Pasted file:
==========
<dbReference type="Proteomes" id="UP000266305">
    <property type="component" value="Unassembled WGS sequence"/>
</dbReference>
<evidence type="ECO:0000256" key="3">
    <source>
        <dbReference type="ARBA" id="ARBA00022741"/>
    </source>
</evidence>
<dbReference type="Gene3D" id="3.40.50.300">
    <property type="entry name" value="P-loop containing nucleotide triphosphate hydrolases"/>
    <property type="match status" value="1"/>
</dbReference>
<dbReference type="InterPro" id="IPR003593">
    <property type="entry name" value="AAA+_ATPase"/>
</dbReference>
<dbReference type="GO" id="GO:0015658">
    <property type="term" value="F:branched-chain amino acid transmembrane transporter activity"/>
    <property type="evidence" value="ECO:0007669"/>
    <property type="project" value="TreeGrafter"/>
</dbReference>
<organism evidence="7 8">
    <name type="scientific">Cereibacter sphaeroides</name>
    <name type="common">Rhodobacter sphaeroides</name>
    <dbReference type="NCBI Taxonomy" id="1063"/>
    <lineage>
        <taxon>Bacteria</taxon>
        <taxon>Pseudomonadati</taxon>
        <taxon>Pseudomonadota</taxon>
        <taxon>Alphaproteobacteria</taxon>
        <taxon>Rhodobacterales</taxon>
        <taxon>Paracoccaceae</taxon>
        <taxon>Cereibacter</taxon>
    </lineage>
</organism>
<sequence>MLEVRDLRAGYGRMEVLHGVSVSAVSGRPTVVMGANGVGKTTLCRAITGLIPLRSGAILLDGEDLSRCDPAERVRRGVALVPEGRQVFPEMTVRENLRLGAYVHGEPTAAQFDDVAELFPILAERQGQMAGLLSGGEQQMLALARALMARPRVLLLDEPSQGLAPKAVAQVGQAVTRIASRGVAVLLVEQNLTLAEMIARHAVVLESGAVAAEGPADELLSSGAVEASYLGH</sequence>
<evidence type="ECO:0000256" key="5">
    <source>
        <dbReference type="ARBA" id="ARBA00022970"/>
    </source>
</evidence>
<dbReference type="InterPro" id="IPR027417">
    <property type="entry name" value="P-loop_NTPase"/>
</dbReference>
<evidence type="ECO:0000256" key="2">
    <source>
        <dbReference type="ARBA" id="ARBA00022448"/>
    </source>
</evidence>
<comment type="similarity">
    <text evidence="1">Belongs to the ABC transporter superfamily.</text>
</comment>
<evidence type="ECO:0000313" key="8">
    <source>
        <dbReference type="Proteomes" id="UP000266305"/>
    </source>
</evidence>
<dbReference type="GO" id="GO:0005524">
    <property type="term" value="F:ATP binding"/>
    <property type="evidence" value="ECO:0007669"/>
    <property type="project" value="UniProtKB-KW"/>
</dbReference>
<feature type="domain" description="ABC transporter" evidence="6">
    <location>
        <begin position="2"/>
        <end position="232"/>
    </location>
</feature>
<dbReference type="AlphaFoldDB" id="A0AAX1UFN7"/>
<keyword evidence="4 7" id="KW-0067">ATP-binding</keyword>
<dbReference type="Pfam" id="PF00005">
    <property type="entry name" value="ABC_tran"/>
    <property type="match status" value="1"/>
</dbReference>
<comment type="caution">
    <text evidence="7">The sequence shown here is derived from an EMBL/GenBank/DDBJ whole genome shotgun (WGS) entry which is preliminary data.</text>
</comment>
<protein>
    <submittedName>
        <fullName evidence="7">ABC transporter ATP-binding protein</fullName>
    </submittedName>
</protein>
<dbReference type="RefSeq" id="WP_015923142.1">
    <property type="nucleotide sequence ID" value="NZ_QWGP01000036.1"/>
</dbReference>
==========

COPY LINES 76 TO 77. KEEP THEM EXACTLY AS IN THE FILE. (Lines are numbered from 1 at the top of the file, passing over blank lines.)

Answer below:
</comment>
<protein>